The Food System Economics Commission, consisting of the Potsdam Institute, the Food and Land Use Coalition, and EAT, a holistic food-system coalition of the Stockholm Resilience Centre, the Wellcome Trust, and the Strawberry Foundation, has published the report. The academic partners involved are the University of Oxford and the London School of Economics.
The total expenses of food, which encompass climate change, human well-being, diet, and resources, were approximated at $15 trillion. A novel approach was devised to forecast the potential growth of these covert costs, based on mankind’s capacity for change. These computations aligned with a previous report from the United Nations Food and Agriculture Organization, which estimated that undocumented agrifood expenses surpassed $10 trillion worldwide in 2020.
According to Dr. Steven Lord from the Environmental Change Institute at the University of Oxford, a recent analysis has estimated the potential economic benefits of transforming food systems on both a regional and global scale. Despite the difficulty, this transformation is achievable and the long-term costs of inaction present a significant economic threat.
Many other investigations have proven the positive impacts on health and climate that come from transitioning to a diet based on plants. According to a recent report from the Climate Observatory, Brazil’s beef production, which is linked to deforestation, has a larger carbon footprint than all of Japan’s emissions from cars, factories, air conditioners, electric devices, and other sources.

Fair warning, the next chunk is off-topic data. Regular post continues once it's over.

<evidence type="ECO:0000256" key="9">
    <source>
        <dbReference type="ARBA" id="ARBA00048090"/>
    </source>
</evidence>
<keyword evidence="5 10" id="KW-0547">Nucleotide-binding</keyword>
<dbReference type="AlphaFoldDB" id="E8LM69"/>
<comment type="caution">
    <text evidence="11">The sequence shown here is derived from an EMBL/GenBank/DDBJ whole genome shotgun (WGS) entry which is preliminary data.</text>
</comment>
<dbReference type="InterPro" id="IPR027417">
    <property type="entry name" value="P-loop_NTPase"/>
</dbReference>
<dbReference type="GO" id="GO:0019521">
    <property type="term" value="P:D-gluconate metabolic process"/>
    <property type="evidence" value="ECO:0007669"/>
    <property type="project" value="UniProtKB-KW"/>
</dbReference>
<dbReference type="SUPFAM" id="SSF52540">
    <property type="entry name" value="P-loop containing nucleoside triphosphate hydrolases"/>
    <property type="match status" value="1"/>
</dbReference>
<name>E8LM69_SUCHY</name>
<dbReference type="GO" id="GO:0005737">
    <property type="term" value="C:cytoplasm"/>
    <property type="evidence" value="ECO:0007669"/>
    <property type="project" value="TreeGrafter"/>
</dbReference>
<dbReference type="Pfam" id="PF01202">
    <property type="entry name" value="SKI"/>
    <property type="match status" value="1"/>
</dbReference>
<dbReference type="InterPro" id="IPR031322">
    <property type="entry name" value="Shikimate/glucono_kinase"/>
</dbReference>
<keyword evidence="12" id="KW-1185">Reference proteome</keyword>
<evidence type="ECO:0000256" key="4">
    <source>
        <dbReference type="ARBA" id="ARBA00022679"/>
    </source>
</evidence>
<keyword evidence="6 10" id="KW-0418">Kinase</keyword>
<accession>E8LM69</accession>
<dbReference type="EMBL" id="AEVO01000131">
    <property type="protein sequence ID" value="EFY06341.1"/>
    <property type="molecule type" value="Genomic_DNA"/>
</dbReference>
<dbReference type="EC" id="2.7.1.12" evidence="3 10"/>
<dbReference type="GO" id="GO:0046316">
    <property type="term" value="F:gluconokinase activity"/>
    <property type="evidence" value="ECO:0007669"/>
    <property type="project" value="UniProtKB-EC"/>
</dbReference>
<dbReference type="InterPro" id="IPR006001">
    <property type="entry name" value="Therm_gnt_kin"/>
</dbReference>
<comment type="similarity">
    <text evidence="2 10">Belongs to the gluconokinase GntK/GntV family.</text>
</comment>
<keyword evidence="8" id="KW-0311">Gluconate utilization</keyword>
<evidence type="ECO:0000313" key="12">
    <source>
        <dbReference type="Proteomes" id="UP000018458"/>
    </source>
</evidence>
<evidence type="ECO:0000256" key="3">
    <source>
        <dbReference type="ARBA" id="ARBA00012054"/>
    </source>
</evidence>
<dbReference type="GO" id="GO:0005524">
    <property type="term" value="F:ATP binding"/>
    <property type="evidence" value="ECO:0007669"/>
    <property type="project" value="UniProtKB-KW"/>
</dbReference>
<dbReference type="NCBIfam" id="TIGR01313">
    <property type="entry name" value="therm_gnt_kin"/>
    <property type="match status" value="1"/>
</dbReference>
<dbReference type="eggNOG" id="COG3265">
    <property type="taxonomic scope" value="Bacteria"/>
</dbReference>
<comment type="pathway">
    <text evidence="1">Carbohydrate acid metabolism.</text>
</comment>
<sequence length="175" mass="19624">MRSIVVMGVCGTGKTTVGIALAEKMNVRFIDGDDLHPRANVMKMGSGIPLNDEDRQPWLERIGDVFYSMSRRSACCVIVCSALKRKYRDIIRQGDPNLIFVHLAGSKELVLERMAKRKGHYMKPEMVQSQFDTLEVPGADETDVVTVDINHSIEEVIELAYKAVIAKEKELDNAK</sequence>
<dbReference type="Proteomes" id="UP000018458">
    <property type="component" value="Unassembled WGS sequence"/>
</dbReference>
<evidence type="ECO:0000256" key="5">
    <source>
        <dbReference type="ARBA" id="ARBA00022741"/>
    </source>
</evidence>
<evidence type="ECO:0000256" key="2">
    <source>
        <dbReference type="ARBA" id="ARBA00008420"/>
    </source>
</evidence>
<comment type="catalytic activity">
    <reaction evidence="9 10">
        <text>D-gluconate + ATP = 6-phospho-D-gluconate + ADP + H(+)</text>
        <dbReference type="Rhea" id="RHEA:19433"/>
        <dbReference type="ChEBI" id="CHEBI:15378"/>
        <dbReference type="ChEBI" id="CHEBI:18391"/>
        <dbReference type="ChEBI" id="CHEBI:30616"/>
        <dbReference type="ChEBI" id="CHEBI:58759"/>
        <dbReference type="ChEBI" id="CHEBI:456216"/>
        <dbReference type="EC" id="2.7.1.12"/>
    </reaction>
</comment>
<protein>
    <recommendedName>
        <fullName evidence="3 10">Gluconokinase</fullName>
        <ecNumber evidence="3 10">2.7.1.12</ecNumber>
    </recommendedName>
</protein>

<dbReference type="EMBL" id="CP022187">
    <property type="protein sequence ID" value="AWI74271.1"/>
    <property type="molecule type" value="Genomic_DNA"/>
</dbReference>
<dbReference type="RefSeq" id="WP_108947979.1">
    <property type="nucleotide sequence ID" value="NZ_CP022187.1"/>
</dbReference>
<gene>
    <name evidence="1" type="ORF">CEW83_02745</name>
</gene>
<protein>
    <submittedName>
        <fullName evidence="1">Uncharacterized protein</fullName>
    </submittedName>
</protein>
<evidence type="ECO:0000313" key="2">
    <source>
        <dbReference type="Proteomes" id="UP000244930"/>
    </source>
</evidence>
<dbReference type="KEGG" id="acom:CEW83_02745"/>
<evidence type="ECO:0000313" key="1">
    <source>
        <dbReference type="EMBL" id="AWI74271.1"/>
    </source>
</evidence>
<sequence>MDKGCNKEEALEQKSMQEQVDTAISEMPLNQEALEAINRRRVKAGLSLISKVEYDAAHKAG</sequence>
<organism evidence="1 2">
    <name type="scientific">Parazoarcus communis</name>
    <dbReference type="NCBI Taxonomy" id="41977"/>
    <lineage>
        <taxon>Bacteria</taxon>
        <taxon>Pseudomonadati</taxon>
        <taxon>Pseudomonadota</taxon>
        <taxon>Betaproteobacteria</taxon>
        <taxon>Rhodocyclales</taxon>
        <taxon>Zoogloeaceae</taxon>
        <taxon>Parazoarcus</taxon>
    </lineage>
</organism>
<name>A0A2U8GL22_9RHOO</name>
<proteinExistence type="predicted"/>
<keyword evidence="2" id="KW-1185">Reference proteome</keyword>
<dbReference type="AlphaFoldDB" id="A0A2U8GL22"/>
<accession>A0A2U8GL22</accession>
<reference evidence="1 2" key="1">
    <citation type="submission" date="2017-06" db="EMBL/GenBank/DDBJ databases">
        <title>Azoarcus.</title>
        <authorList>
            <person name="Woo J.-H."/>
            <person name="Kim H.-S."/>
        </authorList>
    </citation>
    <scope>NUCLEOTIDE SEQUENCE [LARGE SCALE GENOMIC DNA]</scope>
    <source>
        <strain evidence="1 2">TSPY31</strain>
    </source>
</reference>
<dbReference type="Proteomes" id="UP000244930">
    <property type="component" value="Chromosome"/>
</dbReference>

The recent research does not dictate a specific stance on vegetarianism, but according to Rockström, the desire for beef and other types of meat would decrease if the hidden expenses related to health and the environment were factored into the cost.
Nicholas Stern, the chair of the Grantham Research Institute on Climate Change and the Environment at the London School of Economics, welcomed the study: “The economics of today’s food system are, sadly, broken beyond repair. Its so-called ‘hidden costs’ are harming our health and degrading our planet, while also worsening global inequalities. Changing the ways we produce and consume food will be critical to tackling climate change, protecting biodiversity, and building a better future. It is time for radical change.”
The primary obstacle of the suggested food transformation is the potential increase in food expenses. According to Rockström, this issue must be addressed with skillful political maneuvering and aid for disadvantaged groups to avoid potential protests, like the gilets jaunes protests in France sparked by rising petrol prices.
Christiana Figueres, the ex-head of the UN Framework Convention on Climate Change, highlighted the future-oriented aspect of the report: “This study demonstrates that a new reality is achievable, and outlines the necessary steps to transform the food system into a carbon sink by 2040. This potential should draw the interest of any decision-maker who seeks to ensure a better future for both the planet and its inhabitants.”